- Dr. Wei-Jun Qian honored with Ronald L. Brodzinski Award for Early Career Exceptional Achievement View Article
- Proteomic Poster Wins Award at International Proteome Meeting View Article
- Dr. Richard Smith named AAAS Fellow View Article
For its potential to trim years off the time required to analyze a proteome, the FT-MS Proteome Express made the 2003 list of the world's 100 most important scientific and technical innovations, according to an annual competition by R&D Magazine.
FT-MS Proteome Express is an automated, ultra-high resolution combined separation and mass spectrometer-based system used to identify and detect the relative abundance of large and complex proteins. (FT-MS stands for Fourier-transform ion cyclotron resonance mass spectrometer.) PNNL researcher and Battelle Fellow Richard D. Smith was the principal investigator in its creation. Measuring proteins and their abundances at different times, and especially the proteins present in only tiny amounts, is the key to understanding molecular-level cell function and disease progression, treatment, and prevention. In experiments at PNNL, the Proteome Express has demonstrated more than 100-fold improvements in speed and sensitivity over previous methods, and demonstrated its applicability in projects that range from how microorganisms absorb atmospheric carbon to how certain viral proteins cause blindness.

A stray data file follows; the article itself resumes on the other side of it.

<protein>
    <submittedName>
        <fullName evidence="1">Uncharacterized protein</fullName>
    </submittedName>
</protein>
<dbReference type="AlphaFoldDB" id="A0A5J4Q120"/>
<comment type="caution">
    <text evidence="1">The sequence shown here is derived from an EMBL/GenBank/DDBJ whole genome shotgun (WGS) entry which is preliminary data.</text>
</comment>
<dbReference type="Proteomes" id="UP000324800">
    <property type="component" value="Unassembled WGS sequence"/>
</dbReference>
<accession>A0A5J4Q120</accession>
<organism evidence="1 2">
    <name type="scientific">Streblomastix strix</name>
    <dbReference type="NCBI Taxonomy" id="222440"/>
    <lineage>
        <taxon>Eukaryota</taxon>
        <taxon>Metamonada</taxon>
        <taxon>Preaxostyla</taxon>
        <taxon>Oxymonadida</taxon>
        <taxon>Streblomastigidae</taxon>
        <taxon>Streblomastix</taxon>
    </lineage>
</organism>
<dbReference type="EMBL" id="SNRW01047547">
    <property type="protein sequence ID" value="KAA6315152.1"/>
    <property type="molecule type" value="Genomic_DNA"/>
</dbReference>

Pictured at right are award recipients Dick Smith, Gordon Anderson, and Harold Udseth (l to r). This is Smith's seventh R&D 100 Award, and brings the PNNL R&D 100 Awards total to 62.Back to Top
The Peak Finder program is a LabView application (compiled to a Windows .Exe) that can be used to compute the peak capacity of chromatographic separations. The peak capacity is defined as the number of compounds that can be separated with baseline resolution in a given separation space. The Peak Finder uses a robust method for computing peak capacity, fitting all of the peaks in a chromatogram with a Gaussian peak, then computing the median peak width of each peak and dividing the separation space (time) by the median peak width. The user can step through the program and examine the fit for each peak, modifying the peak width and elution time for each peak so that the Gaussian peak best represents the actual peak. Peaks that the program found but are not real peaks can be excluded from the peak list and thus all subsequent calculations.
Decon2LS is a software tool useful for finding isotopic signatures of chemical entities in mass spectrometry data using algorithms such as THRASH, Mercury, etc. It works on profile mode data from several different instrument types and vendor formats and consists of the following modules in the engine for performing the deisotoping:
|1)||Readers: This module allows us to read different data formats with a uniform interface. There are classes for readers of data from Bruker, Agilent, Finnigan, mzXML and Micromass. These readers use vendor libraries to access the proprietary data formats from these vendors.|
|2)||PeakProcessor: Module for performing peak processing operations such as peak top discovery, smoothing of data, calculating peak statistics such as peak width at half max, signal to noise etc.|
|3)||ChargeDetection: Algorithms to detect charges of species using Autocorrelation.|
|4)||Deconvolution: Deisotoping is performed using a variant of the THRASH algorithm.|
In the beta version, we are releasing processing dlls and a binary version of the application to allow users to deisotope their data. The source code will be released soon.